(PS – Another thing I don’t know is what the Presidential number was in this poll. You’d think if it showed Biden leading it might have been mentioned, but then given how frequently he’s been leading, maybe not. Maybe if this poll had Biden leading by, like, three or four, it might have been reported as “Hegar lags behind Biden”, as it was in that Morning Consult story, and if so the Hegar campaign may have been reluctant to release that, since this was supposed to be about them. And if Biden had trailed Trump, say by the same one point margin, that might have been the story as well. In other words, there’s more than one possible explanation for why we only got what we got. In any event, all this is baseless speculation – we just don’t know. I actually think it’s slightly more plausible that Biden led Trump by a couple of points in this poll than he trailed him by any amount, but I’m just guessing. Feel free to play along.)

Morning Consult: Biden 47, Trump 46

Looks like maybe we’ll get a regular dose of these.

Democrats enter the peak of the campaign season with advantages that make their path to regaining control of the Senate easier for strategists and handicappers to envision alongside a Joe Biden victory, but new polling suggests that even a rout at the top of the ticket is unlikely to result in a filibuster-proof majority for the left in 2021.

Senate Republicans are outperforming their well-funded Democratic rivals in Kentucky and Texas, while the chamber’s most vulnerable Democrat, Doug Jones of Alabama, trails his Republican challenger, former Auburn football coach Tommy Tuberville, by double digits, according to the latest Morning Consult Political Intelligence polling of likely voters in four states conducted from July 24 through Aug. 2. In South Carolina, the data shows a virtually tied contest between Sen. Lindsey Graham (R-S.C.) — one of President Donald Trump’s top allies on Capitol Hill — and Jaime Harrison, the former state Democratic Party chairman.

The four states are viewed as reaches for Senate Democrats this year, with handicappers rating them as less competitive than high-profile challenges against incumbent Republicans in places like Arizona, Colorado, Georgia, Iowa, Maine and North Carolina. Democrats need to win four seats held by Republicans, and retain all of their current seats, to take a clean majority, but would need much more to reach the 60-vote threshold that would enable them to push through a policy agenda without changing the chamber’s rules and eliminating the filibuster for legislation.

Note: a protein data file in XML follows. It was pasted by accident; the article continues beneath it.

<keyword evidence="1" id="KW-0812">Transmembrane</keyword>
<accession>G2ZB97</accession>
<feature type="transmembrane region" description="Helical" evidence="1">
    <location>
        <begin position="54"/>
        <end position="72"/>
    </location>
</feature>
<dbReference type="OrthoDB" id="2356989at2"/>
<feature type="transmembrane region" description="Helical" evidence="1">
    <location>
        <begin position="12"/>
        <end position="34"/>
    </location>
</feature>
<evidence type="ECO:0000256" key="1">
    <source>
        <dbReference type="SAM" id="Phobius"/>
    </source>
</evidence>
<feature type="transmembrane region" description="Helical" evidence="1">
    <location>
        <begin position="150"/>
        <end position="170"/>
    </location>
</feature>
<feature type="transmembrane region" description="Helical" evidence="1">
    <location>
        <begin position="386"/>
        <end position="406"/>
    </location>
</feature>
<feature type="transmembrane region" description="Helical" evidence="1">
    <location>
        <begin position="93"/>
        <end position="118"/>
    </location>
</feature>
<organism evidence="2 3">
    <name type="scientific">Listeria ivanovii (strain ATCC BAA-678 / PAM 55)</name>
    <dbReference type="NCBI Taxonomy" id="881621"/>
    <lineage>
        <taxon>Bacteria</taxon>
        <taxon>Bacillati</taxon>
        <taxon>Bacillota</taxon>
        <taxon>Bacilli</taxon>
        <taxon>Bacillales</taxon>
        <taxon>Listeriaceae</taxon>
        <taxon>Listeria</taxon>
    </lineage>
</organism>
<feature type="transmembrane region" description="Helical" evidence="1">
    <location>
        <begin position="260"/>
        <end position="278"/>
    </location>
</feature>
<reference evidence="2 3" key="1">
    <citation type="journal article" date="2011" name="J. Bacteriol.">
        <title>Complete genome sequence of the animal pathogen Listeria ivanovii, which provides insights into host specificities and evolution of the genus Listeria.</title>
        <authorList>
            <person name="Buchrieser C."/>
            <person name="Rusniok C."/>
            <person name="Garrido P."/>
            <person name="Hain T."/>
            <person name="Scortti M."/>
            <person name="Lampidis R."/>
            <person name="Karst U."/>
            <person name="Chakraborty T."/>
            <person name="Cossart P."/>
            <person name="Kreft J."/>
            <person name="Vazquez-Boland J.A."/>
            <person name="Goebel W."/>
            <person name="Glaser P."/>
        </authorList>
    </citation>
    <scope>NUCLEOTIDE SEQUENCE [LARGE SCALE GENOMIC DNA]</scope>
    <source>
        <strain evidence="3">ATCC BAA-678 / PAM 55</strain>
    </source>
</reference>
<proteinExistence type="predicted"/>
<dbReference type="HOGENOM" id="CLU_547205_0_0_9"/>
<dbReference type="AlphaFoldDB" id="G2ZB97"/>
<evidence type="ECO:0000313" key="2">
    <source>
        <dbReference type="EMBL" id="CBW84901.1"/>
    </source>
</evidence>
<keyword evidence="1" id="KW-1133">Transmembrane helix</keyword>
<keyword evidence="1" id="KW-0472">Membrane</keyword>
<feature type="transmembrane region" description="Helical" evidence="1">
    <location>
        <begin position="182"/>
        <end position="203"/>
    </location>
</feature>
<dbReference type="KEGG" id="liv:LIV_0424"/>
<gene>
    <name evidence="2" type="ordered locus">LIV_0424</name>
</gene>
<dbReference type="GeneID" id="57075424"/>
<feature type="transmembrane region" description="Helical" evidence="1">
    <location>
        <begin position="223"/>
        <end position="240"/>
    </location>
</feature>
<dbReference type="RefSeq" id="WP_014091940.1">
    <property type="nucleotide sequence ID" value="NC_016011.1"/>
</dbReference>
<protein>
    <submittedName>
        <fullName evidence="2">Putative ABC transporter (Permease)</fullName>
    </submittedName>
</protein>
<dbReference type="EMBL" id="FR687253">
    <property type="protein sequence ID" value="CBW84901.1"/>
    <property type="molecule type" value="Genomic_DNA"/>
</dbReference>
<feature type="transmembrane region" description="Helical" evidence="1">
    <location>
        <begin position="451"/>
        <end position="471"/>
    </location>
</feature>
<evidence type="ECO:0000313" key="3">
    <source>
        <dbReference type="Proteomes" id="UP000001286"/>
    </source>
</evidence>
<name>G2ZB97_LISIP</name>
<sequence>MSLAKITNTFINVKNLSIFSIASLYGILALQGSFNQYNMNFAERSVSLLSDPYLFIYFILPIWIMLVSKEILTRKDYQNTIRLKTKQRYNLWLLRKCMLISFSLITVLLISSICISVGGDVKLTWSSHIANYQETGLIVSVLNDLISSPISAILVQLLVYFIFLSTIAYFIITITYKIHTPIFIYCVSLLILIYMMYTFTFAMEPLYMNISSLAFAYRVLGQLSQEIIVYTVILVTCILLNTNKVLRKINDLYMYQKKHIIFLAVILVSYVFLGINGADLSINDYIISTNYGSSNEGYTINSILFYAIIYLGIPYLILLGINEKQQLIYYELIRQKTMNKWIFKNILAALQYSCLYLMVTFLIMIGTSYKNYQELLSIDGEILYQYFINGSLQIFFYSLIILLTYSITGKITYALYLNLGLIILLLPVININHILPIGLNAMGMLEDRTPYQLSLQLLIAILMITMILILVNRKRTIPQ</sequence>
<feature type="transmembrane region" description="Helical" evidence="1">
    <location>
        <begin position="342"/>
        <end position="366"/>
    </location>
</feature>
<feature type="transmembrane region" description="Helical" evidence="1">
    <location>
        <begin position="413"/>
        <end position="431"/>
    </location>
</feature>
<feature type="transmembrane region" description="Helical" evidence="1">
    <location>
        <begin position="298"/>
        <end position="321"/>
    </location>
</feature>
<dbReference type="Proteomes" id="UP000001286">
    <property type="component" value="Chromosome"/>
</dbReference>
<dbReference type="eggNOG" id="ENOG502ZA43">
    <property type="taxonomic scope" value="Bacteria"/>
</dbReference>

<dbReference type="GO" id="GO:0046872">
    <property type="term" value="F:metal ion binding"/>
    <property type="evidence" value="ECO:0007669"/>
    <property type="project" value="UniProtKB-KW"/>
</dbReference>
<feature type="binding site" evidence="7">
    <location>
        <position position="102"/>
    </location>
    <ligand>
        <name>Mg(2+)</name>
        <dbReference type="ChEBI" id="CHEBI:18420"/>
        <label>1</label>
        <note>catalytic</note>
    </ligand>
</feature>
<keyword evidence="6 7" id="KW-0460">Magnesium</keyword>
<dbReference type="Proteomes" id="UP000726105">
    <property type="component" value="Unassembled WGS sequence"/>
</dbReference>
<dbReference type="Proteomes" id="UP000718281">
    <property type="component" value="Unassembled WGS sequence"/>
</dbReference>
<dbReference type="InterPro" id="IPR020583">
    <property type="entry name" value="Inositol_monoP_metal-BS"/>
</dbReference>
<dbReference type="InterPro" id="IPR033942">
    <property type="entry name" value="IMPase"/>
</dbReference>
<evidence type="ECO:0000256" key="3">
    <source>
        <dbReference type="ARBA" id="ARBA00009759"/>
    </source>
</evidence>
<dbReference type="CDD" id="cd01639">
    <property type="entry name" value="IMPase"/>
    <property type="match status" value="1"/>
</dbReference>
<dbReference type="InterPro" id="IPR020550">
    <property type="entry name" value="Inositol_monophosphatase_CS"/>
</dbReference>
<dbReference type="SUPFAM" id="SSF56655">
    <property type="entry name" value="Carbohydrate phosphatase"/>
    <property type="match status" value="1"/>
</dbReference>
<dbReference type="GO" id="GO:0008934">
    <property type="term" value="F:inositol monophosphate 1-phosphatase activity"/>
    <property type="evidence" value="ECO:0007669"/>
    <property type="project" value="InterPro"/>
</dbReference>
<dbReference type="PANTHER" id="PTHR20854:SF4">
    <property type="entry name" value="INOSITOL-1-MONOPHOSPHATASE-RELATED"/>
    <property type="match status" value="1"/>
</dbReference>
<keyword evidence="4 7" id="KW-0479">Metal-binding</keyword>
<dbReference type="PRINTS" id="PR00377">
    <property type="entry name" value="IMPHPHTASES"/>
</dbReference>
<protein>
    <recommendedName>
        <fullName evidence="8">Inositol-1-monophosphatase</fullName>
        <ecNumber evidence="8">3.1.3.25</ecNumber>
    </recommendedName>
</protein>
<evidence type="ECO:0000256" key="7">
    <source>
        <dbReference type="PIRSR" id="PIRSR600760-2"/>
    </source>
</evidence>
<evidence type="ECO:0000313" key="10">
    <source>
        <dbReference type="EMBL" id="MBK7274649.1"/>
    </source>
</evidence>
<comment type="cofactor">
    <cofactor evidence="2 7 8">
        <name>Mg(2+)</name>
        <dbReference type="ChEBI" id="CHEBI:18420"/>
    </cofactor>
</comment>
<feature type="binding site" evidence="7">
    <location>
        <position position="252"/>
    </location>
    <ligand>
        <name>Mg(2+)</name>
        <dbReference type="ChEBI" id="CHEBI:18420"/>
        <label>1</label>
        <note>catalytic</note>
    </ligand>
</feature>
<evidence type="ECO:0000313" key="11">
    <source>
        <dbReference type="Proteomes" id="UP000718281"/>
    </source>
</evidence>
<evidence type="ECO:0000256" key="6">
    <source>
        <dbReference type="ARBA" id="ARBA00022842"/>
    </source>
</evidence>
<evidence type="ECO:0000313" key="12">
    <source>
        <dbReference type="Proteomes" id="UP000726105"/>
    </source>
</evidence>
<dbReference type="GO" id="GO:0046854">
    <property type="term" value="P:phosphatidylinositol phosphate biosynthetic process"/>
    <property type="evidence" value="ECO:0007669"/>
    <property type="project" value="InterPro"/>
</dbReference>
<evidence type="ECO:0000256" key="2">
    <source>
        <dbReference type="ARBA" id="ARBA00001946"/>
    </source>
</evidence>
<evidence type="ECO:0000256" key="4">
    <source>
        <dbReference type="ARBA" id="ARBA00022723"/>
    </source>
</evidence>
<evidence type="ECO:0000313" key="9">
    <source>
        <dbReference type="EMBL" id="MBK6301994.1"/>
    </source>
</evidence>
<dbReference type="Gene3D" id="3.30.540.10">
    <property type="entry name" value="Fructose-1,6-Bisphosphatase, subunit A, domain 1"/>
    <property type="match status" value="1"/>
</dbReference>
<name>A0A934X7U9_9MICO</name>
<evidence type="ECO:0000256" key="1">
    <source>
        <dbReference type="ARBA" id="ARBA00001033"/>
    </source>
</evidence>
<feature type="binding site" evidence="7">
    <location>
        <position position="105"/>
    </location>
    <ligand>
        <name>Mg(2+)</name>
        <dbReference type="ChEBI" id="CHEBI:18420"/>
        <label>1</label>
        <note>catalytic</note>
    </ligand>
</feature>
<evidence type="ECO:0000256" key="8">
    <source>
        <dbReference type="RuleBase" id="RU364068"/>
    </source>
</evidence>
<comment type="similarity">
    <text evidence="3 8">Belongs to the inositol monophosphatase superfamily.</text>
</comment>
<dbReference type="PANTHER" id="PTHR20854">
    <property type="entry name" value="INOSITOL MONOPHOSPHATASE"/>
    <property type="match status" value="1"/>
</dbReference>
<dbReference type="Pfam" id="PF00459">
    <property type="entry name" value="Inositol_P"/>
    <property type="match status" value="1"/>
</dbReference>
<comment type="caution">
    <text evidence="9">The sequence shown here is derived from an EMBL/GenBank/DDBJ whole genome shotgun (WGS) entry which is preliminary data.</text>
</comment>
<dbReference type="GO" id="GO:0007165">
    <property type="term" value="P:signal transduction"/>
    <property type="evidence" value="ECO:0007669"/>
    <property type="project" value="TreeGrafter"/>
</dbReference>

No Senate candidate is running statistically ahead of his or her party’s presumptive presidential nominee in the four states, mirroring Morning Consult findings from polls in three battleground states — Georgia, Michigan and North Carolina — released last week.

The biggest gap appears in Texas, where Biden and Trump are statistically tied, 47 percent to 46 percent.

MJ Hegar, an unsuccessful 2018 House candidate who recently emerged from a tough Democratic primary, underperforms Biden in the Lone Star State by 9 percentage points, with 38 percent support — 6 points behind Republican Sen. John Cornyn, who roughly matches the president’s vote share in the state with 44 percent support. That gap is driven by independents and Democrats, among each of whom Hager underperforms Biden by double digits.

See here for the previous Morning Consult poll, which had it at Biden 47, Trump 45. In re: the Senate poll, Hegar does a little worse among Dems than Cornyn does among Republicans (81-5 Dems for Hegar, 85-4 GOP for Cornyn), and 27% of the Independent sample is “don’t know”. I would just note that Cornyn is trailing Trump, which in a situation where Trump is in danger of losing the state ain’t so great for him. For what it’s worth, in 2018 I tracked eight polls of the Senate race from the beginning of June through August 2, and the polling average there was Cruz 46.1 and Beto 40.3, basically the same spread as Cornyn-Hegar in this poll. I believe this race is closer than what the public polls suggest, due partly to the closeness of the Presidential race, Cornyn’s inability to run clearly ahead of Trump, and Hegar’s lower profile. I admit, it would be nice to see the polls begin to reflect that belief. As for the Presidential race, the polling average stands at 45.8 for Trump to 45.4 for Biden over all fifteen polls, and 46.0 to 45.6 in favor of Biden for the eleven most recent polls. (The Texas Politics Project has a more comprehensive poll tracker going all the way back to last Feburary, if you’re into that sort of thing.) The next frontier, as noted by NPR, would be Biden getting to or over 50% in a poll of Texas. His high-water mark so far has been 48. But then, so has Trump’s.